Abiquiú Lake Operations Project Manager John Mueller said the lake currently holds around 52,000 acre-feet of water, equal to almost 17 billion gallons. While that’s a lot of water, Mueller said that level is still historically low.

“That’s in comparison to looking back at the past 30 years,” he said.

A ‘new normal’

Nearly all the water in Abiquiú Lake is part of the San Juan-Chama Project, meaning it’s owned by communities within the project. Demand from these communities as the drought worsens has contributed to the significant decline in Abiquiú and other reservoirs.

“One day, we dropped 36 inches in a 24-hour period,” Mueller said. “The owners are calling for it.”

Declining water levels have also begun impacting recreation at Abiquiú Lake, which is a popular fishing and boating spot.

Many of the facilities were built when the lake was much higher, so the Army Corps of Engineers has started planning to adjust ramps and other features to “the new normal,” Mueller said.

Last year, the lake closed temporarily due to blooms of dangerous blue-green algae in the water. Mueller said low water levels most likely contributed to the algae and, with water even lower this year, there’s a risk of it appearing again.

While the drought is having adverse effects on water flowing through the San Juan-Chama Project, smaller waterways in northern New Mexico are also seeing an impact.

Around 700 acequias zig-zag across various portions of northern New Mexico, providing water and irrigation that many farmers rely on. These acequias, many of which date back hundreds of years, have seen their supply of water dwindle as the drought deepens.

Brian Gallegos, acequias liaison for the State Engineer’s Office, said many acequias around the Rio Chama basin have seen their allotment of water decrease. In June, the supply of water ran so low that water was cut off to some of them for a short time.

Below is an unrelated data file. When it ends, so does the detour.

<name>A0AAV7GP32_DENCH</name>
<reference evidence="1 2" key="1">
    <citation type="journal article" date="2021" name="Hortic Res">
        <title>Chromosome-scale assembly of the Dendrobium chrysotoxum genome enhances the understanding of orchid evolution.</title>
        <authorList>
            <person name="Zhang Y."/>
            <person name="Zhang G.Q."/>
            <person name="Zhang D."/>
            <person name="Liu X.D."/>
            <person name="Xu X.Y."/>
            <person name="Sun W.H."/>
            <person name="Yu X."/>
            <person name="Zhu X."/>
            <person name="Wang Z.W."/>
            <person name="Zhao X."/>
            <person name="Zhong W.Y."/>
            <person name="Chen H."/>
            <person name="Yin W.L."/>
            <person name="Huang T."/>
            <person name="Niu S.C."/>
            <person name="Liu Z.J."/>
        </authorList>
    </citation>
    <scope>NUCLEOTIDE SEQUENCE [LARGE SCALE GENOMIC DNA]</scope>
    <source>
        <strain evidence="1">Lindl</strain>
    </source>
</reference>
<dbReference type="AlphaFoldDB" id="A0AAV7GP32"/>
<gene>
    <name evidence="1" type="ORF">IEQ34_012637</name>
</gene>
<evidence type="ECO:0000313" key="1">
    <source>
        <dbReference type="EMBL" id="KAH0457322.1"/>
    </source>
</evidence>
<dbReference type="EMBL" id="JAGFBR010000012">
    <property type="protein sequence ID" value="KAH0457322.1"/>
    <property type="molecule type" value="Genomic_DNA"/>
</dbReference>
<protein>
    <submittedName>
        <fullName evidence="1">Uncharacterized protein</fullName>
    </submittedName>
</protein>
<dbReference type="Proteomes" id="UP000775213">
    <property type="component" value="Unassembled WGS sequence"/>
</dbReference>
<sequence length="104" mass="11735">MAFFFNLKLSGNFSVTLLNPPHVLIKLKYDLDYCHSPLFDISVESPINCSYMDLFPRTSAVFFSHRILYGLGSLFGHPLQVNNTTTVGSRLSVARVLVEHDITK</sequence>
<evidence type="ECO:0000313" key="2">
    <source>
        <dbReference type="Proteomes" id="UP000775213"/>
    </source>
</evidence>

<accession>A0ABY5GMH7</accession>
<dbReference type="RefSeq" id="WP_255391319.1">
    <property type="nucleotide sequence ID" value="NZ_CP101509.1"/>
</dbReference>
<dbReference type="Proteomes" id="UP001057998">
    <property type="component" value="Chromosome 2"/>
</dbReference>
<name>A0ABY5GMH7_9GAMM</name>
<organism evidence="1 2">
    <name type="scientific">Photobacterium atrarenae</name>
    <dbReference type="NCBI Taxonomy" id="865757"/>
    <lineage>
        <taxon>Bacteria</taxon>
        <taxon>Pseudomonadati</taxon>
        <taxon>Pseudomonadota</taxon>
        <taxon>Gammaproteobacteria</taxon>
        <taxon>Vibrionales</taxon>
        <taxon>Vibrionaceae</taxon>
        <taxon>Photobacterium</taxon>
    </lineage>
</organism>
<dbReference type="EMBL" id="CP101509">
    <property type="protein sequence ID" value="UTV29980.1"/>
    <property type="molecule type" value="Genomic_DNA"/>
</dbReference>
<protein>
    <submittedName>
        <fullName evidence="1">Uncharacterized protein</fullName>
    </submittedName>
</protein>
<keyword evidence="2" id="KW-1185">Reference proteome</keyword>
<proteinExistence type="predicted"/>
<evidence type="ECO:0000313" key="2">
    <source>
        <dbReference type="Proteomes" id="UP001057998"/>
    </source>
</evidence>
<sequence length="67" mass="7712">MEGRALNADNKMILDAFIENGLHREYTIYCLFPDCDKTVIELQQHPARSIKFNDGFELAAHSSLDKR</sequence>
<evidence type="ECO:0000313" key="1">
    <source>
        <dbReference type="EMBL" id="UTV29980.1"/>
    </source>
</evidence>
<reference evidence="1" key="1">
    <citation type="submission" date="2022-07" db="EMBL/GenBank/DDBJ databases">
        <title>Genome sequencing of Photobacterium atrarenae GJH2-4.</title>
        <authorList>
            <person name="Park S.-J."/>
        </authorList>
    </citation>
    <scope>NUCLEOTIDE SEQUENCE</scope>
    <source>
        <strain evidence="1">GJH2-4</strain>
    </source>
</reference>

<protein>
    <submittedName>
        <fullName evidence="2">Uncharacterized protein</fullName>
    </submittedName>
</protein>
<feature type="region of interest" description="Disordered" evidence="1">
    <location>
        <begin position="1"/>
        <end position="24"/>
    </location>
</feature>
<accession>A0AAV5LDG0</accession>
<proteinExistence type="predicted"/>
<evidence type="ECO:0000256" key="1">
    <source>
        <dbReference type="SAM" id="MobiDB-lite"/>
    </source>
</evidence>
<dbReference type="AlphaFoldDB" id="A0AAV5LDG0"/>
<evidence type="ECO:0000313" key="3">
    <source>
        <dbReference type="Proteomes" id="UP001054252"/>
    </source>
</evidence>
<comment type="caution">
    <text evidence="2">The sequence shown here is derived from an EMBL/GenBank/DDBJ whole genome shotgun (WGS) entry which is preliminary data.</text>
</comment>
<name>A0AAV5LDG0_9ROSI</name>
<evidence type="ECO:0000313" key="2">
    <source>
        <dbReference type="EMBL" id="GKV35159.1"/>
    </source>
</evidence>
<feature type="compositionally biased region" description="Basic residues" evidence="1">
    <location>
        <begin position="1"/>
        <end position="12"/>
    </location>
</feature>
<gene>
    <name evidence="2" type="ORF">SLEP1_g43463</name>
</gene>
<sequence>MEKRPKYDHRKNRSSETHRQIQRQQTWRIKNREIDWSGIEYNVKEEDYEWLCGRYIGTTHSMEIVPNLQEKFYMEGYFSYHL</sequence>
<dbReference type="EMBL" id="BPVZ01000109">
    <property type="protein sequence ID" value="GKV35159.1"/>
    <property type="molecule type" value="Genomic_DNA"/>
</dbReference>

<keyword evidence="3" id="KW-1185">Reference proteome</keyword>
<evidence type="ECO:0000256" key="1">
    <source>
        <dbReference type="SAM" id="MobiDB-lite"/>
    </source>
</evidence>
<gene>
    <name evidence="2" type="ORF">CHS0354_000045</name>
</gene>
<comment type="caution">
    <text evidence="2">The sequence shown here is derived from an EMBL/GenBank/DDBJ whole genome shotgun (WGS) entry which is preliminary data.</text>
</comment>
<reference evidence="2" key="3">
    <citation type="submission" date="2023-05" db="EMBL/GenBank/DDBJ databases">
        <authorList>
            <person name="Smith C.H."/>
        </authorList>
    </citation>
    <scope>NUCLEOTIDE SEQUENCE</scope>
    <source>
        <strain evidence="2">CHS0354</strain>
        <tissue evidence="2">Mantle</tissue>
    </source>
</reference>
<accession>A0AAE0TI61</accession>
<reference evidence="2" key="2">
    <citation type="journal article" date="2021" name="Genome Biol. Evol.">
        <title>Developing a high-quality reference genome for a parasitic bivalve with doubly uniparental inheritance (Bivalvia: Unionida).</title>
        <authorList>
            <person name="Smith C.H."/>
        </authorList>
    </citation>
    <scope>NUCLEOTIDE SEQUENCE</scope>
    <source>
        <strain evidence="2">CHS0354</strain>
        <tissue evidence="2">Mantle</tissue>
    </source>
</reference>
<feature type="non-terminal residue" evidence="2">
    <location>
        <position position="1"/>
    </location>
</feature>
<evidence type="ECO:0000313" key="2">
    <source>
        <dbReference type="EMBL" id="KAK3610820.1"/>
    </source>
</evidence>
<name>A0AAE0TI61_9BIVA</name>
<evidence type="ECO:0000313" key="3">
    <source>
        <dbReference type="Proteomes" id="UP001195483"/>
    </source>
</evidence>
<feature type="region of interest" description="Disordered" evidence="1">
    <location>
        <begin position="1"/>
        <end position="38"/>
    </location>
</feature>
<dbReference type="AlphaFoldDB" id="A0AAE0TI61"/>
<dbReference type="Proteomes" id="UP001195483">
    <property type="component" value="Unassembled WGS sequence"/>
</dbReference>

Gallegos said those working in agriculture have had to bear the brunt of the drought, especially those reliant on acequias.

“A lot of them aren’t aware of the situation,” he said. “They take it for granted there’s going to be ample water for them all the time. Those people are surprised.”DuBois said he’s seen pictures in Taos County of hay fields going brown, and that many ranchers are having to purchase extra food and water for their livestock.Problems caused by the drought range from far rural areas to urban centers, with the city of Albuquerque having recently stopped diverting water from the Rio Grande.The city of Santa Fe, on the other hand, has been able to maintain consistent supply from its three main water sources – the river, the Santa Fe watershed and groundwater wells – albeit with a little help. A sign next to the Rio Grande by the Buckman Direct Diversion that supplies much of Santa Fe’s drinking water urges people to protect it. (Eddie Moore/Albuquerque Journal) Officials at the city’s water division feared levels of the Rio Grande were running too low to operate the Buckman Direct Diversion, which diverts water from the Rio Grande to […]